(How do you change this for Oregon?) “Focus on individual plays. We don’t have a lot of control over what the Oregon Ducks do. We have a lot of control over what we do and how we approach things mentally, how we think about things. Right now we’re just a team that operates in spurts. And you’ve got to give Colorado credit, it meant a lot to Colorado to win, they’ve got some big,s trong, fast athletic guys. According to their recruiting class, bigger stronger and faster than us but hey we’ve got plenty. We’ve got enough. The thing is our guys have to elevate their mentality. They have to expect to be successful and go out there. They also have to embrace the challenge of winning the next play just because. Like you see where drives, offense or defense, something good would happen for us. Well then all of a sudden, we want to enjoy it for about two plays and then the other guy takes control of things. That’s insane.”
(Could this be a wakeup call?) “I don’t know how the hell we’re not awake. I mean, the wealth of wins that we’ve enjoyed around here, so we’re not awake? We’ve got this rich tradition of kicking everybody’s ass, and so we’re not awake? I don’t know how the hell you can’t be. How can you not be awake? Now I’m not saying you’re wrong. The saddest thing of all is I suspect you’re right. But it’s pretty hard for me to wrap my arms around right now.”
(On going for it on fourth down with a 17-point lead) “We should have converted it. We had wide open space on the field, we should have thrown underneath, we should have gotten a first down. It wouldn’t have been very hard. It was easy. And then I’ll tell you, here’s the other thing, in all sides of our ball. We’re up 14 points, there’s eight minutes left, oh well we’re going to milk the clock and coast to the end. Are you kidding me? That’s the craziest mentality ever but it’s the one we have. It’s not, OK, I’m a college football player and I’ve worked for months upon months, years upon years to prepare myself for these individual contests that I engage in with the guy across from me and I can squander this opportunity to go with him, or well, ahh we can just coast to the finish line. That’s our mentality. We think we’re going to coast to the finish line rather than add to our college football memories of making a great hit, making a great tackle, making an interception, making a great catch, making a great block, making a great run. No, we’re ahead of them, 14’s enough, that’s good enough, so we’re going to relax. That is is so contradictory and disrespectful to football and the whole quest to play football and anything that relates to a team game. I mean it’s disgusting at every level.”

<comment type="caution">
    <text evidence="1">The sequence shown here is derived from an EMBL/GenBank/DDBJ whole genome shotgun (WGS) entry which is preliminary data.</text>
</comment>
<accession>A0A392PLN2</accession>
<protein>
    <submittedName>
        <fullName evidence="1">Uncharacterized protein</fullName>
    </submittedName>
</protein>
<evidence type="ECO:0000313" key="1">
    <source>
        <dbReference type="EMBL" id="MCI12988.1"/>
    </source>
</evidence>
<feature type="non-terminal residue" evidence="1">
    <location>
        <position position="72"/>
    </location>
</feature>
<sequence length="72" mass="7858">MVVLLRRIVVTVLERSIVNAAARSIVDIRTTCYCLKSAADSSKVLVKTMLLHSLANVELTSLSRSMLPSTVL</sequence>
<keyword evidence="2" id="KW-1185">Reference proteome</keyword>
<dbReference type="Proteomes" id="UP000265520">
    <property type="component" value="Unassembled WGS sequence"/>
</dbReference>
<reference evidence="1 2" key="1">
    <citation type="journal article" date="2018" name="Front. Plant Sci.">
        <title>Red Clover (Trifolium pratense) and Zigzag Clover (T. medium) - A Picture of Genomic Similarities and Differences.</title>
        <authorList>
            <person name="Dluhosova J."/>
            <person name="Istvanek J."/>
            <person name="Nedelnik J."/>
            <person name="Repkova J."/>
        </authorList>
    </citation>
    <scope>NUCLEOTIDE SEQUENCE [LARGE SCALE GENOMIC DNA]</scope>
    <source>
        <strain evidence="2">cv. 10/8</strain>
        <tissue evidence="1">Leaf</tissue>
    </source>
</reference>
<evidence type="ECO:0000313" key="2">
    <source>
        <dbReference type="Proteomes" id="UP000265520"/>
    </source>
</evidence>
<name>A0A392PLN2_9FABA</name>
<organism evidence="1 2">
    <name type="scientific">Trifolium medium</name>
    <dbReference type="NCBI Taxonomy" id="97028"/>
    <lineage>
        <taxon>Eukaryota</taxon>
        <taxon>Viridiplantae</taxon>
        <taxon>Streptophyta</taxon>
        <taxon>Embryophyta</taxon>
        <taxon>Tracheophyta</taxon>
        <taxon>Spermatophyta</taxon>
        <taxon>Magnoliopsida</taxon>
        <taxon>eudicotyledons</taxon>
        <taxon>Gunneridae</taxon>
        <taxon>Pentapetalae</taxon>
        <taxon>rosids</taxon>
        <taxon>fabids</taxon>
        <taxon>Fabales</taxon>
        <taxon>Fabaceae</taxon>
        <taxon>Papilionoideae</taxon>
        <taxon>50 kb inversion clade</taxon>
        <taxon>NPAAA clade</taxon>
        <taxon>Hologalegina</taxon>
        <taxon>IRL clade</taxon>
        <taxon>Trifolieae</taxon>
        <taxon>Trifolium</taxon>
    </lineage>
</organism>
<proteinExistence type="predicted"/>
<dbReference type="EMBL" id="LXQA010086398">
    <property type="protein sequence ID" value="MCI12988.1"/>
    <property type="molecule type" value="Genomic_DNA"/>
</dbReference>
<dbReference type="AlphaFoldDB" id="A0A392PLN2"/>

(On Colorado's final touchdown) “There’s a lot of plays that’ll get you three yards. Our safety wasn’t in position I don’t think, so that’d be an alignment thing, I’d have to look at it. The better question is how’d they get down there in the first place, that’s the better question, you want to slice it all that thin. They managed to get three yards on an individual down. How’d they get the other 80?”
(On Connor Halliday) “Sporadic. His good stuff’s good. He’s not afraid to go out there and make a play. Sometimes gets ahead of himself, tries to make too much happen.”
(Does he need to be reined in?) “We’ve got to rein some of it in. I like the fact he pulls the trigger but we have to rein some of it in. There’s simple, basic, routine plays that are easy. We go downfield as often as we did, there’s plenty of them underneath we should have capitalized on.”
(On Matt Goetz and the offensive line) “Thought Goetz did fine, our offensive line’s got to get tougher. They’d be the prime example of a group that wants to relax when we’re ahead. I mean, if you’re an offensive lineman and you really value being an offensive lineman and keep in mind that’s why they have football. It’s the most important position. That’s why they have football is the big men that hit each other, emphasis on the word hit each other and if you get rid of those guys then all it is, is another sport. The guys that are great o-linemen are the ones that just relish the opportunity to pound the guy across from them over and over, until he makes them quit. Until they don’t want anymore and they’re looking for the sideline and things like that. Right now that’s not the identity that we have there. That needs to change.”
(On big penalties stalling drives and aiding opposing offenses) “We unravel because of our mentality. Hey, it’s third down, this is a great opportunity or hey, this is a great drive. Then all of a sudden our technique deteriorates. Key play, that’s when you need your technique. You don’t let it deteriorate then. And toughness is the ability to do the same thing over and over again with adversity and to make a routine play over and over again when there’s adversity or when you’re ahead. Well we’ve got to be tough. There were portions of the game we were tough but we weren’t tough at all in the fourth quarter.”